For Chile, September is the most meaningful time of the year, since this month memorializes both national independence and the right-wing military coup that left its public scarred and divided for generations. Every year, before Chileans let loose with asados, terremotos, and cuecas on September 18 – a solemn remembrance and heated debate regarding the events of September 11, 1973 dominate the national conversation. Never too shy to add her two cents, rhyme goddess Ana Tijoux has released a cover of Victor Jara’s heartbreaking folk classic “Luchín.”

As the daughter of exiles, Tijoux is directly connected to the events of 1973, referencing the coup and the regime multiple times throughout her career, most notably on her global smash “1977.” As someone who has built a public persona talking about the pressing issues of her country, including women’s and indigenous rights, deforestation and student protests, it comes as no surprise that Tijoux would revisit such an important part of the country’s and her own personal history. The song – one of Jara’s most iconic – tells the story of a young boy growing in poverty-stricken Chile. The nod to Jara is particularly keen, as the legendary folk singer was one of the first and most prominent victims of the Pinochet regime.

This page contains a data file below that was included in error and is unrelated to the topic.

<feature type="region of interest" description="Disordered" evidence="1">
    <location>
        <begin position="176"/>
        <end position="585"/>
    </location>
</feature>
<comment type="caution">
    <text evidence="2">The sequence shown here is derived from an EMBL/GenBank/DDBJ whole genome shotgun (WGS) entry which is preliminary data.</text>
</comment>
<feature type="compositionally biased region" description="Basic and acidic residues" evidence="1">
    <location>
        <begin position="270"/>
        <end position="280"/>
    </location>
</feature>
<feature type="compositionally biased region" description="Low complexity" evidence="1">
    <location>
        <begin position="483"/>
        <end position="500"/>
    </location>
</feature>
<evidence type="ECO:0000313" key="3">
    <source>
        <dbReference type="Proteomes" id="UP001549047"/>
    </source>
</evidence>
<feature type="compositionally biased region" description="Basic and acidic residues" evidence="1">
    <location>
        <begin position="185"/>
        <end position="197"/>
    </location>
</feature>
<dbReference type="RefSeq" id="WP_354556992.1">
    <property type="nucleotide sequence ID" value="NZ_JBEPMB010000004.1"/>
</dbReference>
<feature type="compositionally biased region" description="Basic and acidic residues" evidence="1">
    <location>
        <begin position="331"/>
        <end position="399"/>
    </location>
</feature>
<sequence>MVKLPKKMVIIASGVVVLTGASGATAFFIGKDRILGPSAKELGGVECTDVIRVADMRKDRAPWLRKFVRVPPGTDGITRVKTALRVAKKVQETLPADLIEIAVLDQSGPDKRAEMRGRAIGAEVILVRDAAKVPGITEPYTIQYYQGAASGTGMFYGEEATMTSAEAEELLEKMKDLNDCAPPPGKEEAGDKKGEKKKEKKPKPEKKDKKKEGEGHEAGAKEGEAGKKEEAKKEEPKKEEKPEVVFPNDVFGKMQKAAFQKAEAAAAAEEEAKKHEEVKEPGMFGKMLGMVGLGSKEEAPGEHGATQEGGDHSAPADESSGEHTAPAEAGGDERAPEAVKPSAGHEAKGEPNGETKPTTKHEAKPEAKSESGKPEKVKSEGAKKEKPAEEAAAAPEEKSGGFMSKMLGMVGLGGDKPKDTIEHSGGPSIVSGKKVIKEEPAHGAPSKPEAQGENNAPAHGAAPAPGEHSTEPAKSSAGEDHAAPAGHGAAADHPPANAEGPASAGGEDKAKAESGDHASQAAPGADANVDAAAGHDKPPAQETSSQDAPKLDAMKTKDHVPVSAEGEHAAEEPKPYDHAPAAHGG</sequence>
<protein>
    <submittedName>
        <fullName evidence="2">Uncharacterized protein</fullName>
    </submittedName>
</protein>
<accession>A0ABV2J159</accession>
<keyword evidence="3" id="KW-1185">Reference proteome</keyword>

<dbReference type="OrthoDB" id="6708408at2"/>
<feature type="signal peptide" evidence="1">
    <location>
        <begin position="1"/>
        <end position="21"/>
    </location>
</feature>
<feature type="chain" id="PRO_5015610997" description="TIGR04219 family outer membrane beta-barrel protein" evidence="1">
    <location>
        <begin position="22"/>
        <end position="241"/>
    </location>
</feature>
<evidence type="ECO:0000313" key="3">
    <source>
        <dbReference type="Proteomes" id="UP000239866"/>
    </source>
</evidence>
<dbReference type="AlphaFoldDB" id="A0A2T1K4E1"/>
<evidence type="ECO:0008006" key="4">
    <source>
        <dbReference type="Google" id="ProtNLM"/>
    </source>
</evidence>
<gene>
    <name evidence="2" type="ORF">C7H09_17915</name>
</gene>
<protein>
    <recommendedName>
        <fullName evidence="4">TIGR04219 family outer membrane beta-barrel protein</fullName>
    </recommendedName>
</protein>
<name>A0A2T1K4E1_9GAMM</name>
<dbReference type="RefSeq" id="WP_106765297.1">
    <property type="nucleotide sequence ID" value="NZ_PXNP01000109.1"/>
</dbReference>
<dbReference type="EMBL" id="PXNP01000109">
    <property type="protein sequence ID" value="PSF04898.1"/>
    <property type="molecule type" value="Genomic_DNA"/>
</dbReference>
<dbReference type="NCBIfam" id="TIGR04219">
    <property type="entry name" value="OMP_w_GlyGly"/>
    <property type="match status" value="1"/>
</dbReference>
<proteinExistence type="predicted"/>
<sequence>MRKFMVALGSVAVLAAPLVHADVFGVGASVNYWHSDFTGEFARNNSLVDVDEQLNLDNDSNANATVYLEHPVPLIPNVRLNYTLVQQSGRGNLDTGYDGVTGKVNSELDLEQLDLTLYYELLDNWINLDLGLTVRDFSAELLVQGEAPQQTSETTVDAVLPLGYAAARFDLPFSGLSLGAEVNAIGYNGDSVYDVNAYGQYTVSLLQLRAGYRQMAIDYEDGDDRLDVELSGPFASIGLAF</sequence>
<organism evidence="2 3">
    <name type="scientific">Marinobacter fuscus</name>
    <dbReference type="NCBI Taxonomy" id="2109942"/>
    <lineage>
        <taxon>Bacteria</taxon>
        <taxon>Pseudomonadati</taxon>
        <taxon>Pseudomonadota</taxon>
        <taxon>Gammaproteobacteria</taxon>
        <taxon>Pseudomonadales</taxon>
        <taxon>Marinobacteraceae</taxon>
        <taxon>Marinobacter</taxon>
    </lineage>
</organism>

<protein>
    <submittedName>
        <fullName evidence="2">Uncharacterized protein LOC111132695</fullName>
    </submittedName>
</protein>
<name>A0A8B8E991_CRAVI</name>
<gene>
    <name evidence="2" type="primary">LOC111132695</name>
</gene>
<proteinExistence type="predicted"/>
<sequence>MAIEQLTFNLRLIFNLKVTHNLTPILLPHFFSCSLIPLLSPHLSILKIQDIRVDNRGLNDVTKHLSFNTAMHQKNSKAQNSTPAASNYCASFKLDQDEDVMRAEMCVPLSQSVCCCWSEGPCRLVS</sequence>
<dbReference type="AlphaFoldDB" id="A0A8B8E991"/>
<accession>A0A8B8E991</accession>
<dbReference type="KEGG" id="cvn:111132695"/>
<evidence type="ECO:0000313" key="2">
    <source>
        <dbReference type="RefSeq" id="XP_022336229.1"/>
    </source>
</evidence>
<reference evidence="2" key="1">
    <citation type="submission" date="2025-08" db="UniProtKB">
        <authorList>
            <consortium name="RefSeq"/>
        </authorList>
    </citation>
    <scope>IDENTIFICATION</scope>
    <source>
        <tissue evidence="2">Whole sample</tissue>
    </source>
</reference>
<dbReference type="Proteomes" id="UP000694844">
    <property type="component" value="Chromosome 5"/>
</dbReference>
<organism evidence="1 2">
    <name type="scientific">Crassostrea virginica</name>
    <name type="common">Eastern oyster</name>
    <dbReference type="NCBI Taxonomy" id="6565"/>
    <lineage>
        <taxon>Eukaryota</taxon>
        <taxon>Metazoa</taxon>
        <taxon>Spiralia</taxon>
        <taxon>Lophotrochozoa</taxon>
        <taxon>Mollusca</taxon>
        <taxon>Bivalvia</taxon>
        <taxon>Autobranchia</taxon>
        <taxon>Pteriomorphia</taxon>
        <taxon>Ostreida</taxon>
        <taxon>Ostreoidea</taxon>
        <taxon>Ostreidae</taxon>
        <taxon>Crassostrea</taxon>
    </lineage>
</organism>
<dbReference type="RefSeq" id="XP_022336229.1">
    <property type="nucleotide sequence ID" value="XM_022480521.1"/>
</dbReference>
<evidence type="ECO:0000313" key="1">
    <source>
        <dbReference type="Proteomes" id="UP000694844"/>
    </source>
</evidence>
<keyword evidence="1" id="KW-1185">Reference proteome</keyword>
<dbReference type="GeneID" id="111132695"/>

Tijoux has been slowly teasing her return to Chile’s center stage, most recently with the track “Calaveritas.” With the release of “Luchín,” we not only have new music to feast on, but a season-appropriate statement from one of Chile’s most powerful and poignant voices.